Secondly, setting targets helps ensure that improving mental health awareness and reducing its impact across the company can be measured and, therefore, addressed. It’s wise to choose the right timing to put mental health initiatives in place. Right now, with the stress affecting our global workforce, there has never been a better time to put mental health on the business agenda.

Resources to Help Manage Mental Health Concerns in the Workplace

If you’re looking for support for line managers, colleagues and staff, ways to assess your organisation’s approach, ideas to improve workplace culture or help to develop policy and practice, there are many organisations that can help. One of these is mentalhealthatwork.org.uk. You might also like to take a look at the practical, HR Manager-focused content we’ve written about motivating your employees – how to boost your employees’ performance, improving teamwork from anywhere – the best collaboration tools to use and flexible working rules for the new normal.

Motivating Employees in Times of Crisis

Employee MotivationNot everyone can cope equally well with working from home. This checklist therefore contains 31 tips to motivate your employees – according to their personality.

What Is Likely to Cause Mental Health Issues?

An excessive workload and financial concerns are two of the top three causes of mental health issues in the workplace according to Benenden health. However, they say, “In reality, it is often a combination of issues which take their toll on employee mental health”.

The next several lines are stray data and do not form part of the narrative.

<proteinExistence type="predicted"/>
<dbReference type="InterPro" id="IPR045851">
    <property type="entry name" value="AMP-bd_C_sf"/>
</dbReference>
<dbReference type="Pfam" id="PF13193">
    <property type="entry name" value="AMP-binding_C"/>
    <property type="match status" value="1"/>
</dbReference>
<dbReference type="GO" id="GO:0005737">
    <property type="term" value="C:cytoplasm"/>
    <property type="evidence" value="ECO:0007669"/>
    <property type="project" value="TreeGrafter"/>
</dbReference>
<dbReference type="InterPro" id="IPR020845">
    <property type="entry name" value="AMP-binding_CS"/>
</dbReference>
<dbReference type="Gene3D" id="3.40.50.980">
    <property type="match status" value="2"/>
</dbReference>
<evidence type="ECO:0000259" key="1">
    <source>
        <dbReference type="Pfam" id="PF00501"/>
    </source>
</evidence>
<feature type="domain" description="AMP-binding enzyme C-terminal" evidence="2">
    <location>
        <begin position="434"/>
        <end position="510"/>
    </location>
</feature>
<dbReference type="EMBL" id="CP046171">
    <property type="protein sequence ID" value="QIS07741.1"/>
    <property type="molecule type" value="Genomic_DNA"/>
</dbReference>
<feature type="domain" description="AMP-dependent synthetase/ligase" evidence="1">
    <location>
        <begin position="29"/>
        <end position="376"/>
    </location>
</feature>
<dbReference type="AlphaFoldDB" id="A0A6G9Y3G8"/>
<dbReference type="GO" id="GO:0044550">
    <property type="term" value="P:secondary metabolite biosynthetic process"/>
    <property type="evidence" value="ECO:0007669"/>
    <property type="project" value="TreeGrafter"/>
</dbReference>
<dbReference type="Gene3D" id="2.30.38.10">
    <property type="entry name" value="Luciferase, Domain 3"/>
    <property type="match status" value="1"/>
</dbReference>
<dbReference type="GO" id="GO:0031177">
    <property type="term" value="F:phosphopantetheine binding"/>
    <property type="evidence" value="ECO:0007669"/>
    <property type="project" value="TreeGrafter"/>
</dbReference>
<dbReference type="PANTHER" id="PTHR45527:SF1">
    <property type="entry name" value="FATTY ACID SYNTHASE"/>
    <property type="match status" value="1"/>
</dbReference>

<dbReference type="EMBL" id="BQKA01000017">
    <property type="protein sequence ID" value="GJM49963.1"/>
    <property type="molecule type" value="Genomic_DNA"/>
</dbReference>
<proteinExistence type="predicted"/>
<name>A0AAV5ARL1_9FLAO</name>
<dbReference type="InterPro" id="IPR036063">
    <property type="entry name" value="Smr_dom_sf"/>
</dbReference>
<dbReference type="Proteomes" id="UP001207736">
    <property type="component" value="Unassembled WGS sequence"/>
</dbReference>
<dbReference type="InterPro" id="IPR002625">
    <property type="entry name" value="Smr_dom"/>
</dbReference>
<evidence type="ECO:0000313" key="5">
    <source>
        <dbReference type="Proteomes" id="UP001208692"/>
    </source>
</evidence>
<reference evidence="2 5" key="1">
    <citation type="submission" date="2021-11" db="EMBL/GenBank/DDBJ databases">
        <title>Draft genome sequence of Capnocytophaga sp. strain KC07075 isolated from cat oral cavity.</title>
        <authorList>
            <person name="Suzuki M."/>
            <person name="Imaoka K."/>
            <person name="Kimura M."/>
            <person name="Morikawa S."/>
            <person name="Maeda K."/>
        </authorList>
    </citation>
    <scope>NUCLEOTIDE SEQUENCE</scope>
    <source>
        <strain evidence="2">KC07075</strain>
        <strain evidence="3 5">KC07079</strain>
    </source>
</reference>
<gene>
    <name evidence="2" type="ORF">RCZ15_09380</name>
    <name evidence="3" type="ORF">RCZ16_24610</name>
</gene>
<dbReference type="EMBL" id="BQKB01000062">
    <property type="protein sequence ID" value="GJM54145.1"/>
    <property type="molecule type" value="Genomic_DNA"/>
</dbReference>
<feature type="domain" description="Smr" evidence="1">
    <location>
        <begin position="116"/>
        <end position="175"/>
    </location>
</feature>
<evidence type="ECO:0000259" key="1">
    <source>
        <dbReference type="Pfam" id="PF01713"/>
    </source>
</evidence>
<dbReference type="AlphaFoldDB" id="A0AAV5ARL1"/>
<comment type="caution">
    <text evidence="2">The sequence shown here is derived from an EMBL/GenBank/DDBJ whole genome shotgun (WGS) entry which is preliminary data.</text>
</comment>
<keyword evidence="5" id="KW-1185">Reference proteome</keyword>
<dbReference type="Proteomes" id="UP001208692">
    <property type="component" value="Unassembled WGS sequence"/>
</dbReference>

Having a clear policy in place relating to mental health and the workplace used to be a ‘nice-to-have’. In our current situation, it is essential. While there is still a long way to go before discussing mental health is openly accepted, we can only hope – and do whatever we can as business leaders – to promote awareness of the topic and to let people know that it’s okay to be sad, frustrated and overwhelmed. And it’s even more okay to tell someone about it and get help.

Useful Websites

If You, or Someone You Know, Is Suffering with Mental Health Challenges, Please Contact Someone!

FIND A LIST OF ORGANIZATIONS RECOMMENDED BY THE NHS
Take a look at this website
https://www.nhs.uk/conditions/stress-anxiety-depression/mental-health-helplines/

CALL THE CHARITY ‘MIND’
Phone: 0300 123 3393
Website: https://www.mind.org.uk/workplace/mental-health-at-work/

REACH OUT TO CALM (for men aged 15-35)
Phone: 0800 58 58 58 (daily, 5pm to midnight)
Website: www.thecalmzone.net

GET IN TOUCH WITH THE SAMARITANS
For confidential support for people experiencing feelings of distress or despair.
Phone: 116 123 (free 24-hour helpline)
Website: www.samaritans.org.uk

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Mitarbeitermotivation durch stetiges Feedback